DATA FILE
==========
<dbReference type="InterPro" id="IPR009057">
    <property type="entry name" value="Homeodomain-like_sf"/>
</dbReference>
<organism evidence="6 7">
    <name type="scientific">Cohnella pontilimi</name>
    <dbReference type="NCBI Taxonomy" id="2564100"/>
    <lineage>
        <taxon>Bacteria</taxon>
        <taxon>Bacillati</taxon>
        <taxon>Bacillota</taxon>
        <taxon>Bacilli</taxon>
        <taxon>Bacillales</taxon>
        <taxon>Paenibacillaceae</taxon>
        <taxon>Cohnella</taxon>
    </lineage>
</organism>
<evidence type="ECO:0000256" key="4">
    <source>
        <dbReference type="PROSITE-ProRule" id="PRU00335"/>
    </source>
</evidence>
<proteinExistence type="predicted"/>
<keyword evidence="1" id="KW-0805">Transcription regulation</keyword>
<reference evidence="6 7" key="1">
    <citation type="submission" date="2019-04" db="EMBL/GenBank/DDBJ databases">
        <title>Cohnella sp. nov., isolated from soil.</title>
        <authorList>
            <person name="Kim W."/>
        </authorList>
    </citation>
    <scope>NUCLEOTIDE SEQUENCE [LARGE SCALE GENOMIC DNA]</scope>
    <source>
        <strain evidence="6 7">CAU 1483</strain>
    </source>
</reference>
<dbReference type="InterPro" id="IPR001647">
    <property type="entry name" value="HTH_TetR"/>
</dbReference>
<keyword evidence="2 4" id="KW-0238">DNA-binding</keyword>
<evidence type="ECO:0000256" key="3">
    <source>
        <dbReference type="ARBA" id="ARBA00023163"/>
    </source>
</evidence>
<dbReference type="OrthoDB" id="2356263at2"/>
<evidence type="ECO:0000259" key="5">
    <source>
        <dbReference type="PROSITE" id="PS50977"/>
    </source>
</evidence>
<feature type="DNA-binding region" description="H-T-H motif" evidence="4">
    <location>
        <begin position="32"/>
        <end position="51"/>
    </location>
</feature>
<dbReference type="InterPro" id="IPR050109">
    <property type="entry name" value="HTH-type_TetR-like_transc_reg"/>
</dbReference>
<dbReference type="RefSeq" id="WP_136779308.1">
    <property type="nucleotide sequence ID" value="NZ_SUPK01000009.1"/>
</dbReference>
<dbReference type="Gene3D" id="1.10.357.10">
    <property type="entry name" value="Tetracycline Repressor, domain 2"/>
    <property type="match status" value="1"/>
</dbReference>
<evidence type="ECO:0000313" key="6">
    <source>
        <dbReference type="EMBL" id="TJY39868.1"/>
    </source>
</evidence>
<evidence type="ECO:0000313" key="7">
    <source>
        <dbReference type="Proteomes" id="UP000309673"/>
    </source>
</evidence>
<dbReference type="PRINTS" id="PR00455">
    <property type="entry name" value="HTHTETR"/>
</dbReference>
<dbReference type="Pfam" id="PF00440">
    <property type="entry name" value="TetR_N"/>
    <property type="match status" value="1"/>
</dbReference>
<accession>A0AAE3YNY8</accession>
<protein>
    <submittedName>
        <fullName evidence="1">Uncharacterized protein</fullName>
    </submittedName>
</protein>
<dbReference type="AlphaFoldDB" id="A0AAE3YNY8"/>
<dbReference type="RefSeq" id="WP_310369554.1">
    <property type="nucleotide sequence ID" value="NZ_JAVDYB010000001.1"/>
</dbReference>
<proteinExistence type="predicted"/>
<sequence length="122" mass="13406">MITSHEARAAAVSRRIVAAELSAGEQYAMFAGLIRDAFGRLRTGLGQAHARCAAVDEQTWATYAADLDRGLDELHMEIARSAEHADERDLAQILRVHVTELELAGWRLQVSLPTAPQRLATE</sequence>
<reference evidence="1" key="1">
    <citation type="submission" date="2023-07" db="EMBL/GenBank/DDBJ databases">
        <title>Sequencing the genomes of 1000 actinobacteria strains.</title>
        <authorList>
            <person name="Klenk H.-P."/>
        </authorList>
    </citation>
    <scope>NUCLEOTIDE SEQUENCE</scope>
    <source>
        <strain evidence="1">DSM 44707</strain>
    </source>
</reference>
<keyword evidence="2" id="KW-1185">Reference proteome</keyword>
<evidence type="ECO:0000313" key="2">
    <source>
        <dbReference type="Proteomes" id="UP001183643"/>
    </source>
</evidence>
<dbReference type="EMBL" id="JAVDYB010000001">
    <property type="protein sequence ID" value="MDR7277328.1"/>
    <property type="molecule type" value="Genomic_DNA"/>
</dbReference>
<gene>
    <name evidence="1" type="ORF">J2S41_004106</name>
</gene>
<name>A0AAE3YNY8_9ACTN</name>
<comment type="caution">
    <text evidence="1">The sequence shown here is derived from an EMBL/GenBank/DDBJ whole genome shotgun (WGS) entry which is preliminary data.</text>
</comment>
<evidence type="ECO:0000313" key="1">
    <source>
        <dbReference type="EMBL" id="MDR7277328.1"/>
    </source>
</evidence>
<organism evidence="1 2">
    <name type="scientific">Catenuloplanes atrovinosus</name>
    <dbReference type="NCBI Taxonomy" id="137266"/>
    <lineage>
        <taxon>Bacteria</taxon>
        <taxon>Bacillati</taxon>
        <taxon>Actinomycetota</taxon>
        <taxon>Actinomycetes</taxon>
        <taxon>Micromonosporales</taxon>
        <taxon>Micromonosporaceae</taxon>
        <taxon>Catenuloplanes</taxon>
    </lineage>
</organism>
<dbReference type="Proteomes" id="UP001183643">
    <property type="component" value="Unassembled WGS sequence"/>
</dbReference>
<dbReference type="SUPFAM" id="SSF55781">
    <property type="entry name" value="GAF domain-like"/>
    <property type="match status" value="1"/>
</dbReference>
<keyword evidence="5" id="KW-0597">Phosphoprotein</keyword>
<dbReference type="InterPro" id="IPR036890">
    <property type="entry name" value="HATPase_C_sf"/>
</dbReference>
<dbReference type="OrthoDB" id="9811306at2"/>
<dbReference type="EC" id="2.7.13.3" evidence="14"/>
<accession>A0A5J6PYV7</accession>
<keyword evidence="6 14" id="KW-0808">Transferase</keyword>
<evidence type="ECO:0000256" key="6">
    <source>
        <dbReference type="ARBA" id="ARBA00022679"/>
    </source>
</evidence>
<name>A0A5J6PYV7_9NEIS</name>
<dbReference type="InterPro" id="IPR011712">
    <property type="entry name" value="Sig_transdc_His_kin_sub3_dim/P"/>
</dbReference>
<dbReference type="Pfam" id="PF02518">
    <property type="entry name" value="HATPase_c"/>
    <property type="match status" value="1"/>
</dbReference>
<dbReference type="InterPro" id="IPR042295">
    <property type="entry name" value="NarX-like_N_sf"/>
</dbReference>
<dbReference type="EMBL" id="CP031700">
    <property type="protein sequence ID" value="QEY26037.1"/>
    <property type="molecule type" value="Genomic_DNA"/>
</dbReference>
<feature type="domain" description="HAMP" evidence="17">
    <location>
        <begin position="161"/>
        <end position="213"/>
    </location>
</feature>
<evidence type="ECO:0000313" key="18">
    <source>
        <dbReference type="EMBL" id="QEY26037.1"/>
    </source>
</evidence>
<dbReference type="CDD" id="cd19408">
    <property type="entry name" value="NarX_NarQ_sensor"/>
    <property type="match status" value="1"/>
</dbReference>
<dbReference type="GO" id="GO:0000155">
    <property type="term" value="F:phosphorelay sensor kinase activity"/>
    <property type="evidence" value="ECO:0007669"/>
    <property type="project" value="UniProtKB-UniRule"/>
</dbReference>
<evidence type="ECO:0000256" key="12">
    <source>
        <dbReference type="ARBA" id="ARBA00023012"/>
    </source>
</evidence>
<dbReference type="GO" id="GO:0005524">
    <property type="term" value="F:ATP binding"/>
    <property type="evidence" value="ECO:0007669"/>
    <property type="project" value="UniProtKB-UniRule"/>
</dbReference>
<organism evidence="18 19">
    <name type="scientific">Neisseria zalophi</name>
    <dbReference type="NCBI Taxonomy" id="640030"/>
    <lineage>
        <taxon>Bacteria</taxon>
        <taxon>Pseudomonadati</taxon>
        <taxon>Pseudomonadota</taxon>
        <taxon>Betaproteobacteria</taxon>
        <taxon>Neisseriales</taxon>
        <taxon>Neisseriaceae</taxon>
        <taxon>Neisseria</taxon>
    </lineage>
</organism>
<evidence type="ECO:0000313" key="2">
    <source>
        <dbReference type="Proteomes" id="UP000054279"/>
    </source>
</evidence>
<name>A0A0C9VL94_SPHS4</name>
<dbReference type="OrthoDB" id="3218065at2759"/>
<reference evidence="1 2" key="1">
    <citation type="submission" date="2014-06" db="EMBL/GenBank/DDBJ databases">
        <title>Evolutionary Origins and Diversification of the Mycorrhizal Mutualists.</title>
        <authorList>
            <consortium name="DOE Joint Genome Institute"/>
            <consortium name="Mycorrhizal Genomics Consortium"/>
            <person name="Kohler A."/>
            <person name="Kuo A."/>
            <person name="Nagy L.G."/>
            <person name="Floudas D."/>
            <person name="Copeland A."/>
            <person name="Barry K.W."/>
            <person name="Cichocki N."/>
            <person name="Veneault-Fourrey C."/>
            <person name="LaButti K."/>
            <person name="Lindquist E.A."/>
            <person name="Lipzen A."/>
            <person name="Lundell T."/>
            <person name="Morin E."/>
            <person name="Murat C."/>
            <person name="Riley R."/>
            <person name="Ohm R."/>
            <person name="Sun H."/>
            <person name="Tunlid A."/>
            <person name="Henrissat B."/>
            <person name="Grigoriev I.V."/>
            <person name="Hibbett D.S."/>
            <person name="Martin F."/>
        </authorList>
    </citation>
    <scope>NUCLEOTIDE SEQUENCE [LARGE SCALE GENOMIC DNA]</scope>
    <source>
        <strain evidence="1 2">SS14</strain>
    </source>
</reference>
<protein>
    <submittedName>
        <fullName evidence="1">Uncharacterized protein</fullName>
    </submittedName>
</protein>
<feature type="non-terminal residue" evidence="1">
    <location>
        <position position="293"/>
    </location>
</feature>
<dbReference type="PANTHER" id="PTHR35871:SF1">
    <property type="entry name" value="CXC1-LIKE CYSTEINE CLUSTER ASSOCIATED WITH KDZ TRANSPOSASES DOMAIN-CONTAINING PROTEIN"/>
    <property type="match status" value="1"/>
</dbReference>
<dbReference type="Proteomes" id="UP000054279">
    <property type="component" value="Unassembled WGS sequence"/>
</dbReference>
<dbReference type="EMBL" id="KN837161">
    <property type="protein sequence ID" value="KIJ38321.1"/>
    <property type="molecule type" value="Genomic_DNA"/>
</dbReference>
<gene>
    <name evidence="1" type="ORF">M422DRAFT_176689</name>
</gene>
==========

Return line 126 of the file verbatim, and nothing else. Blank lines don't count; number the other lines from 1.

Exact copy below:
    <source>